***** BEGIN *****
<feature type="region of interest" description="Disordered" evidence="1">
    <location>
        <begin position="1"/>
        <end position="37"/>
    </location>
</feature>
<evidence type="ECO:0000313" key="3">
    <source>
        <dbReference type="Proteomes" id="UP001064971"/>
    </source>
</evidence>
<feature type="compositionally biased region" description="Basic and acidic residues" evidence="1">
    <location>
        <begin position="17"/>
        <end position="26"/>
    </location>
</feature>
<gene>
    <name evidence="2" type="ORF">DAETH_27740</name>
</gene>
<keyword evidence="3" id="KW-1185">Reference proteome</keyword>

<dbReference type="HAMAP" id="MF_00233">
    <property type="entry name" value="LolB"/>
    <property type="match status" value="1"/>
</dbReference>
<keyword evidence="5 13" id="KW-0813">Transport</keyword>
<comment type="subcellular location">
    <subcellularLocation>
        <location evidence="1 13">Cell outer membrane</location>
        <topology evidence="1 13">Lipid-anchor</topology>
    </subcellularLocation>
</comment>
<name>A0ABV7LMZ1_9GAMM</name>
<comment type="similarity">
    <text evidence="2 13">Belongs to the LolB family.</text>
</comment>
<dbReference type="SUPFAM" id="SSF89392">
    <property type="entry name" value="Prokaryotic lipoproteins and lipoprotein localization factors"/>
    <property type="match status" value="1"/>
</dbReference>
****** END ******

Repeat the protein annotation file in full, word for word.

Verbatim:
<feature type="region of interest" description="Disordered" evidence="1">
    <location>
        <begin position="1"/>
        <end position="37"/>
    </location>
</feature>
<evidence type="ECO:0000313" key="3">
    <source>
        <dbReference type="Proteomes" id="UP001064971"/>
    </source>
</evidence>
<feature type="compositionally biased region" description="Basic and acidic residues" evidence="1">
    <location>
        <begin position="17"/>
        <end position="26"/>
    </location>
</feature>
<gene>
    <name evidence="2" type="ORF">DAETH_27740</name>
</gene>
<keyword evidence="3" id="KW-1185">Reference proteome</keyword>

<dbReference type="HAMAP" id="MF_00233">
    <property type="entry name" value="LolB"/>
    <property type="match status" value="1"/>
</dbReference>
<keyword evidence="5 13" id="KW-0813">Transport</keyword>
<comment type="subcellular location">
    <subcellularLocation>
        <location evidence="1 13">Cell outer membrane</location>
        <topology evidence="1 13">Lipid-anchor</topology>
    </subcellularLocation>
</comment>
<name>A0ABV7LMZ1_9GAMM</name>
<comment type="similarity">
    <text evidence="2 13">Belongs to the LolB family.</text>
</comment>
<dbReference type="SUPFAM" id="SSF89392">
    <property type="entry name" value="Prokaryotic lipoproteins and lipoprotein localization factors"/>
    <property type="match status" value="1"/>
</dbReference>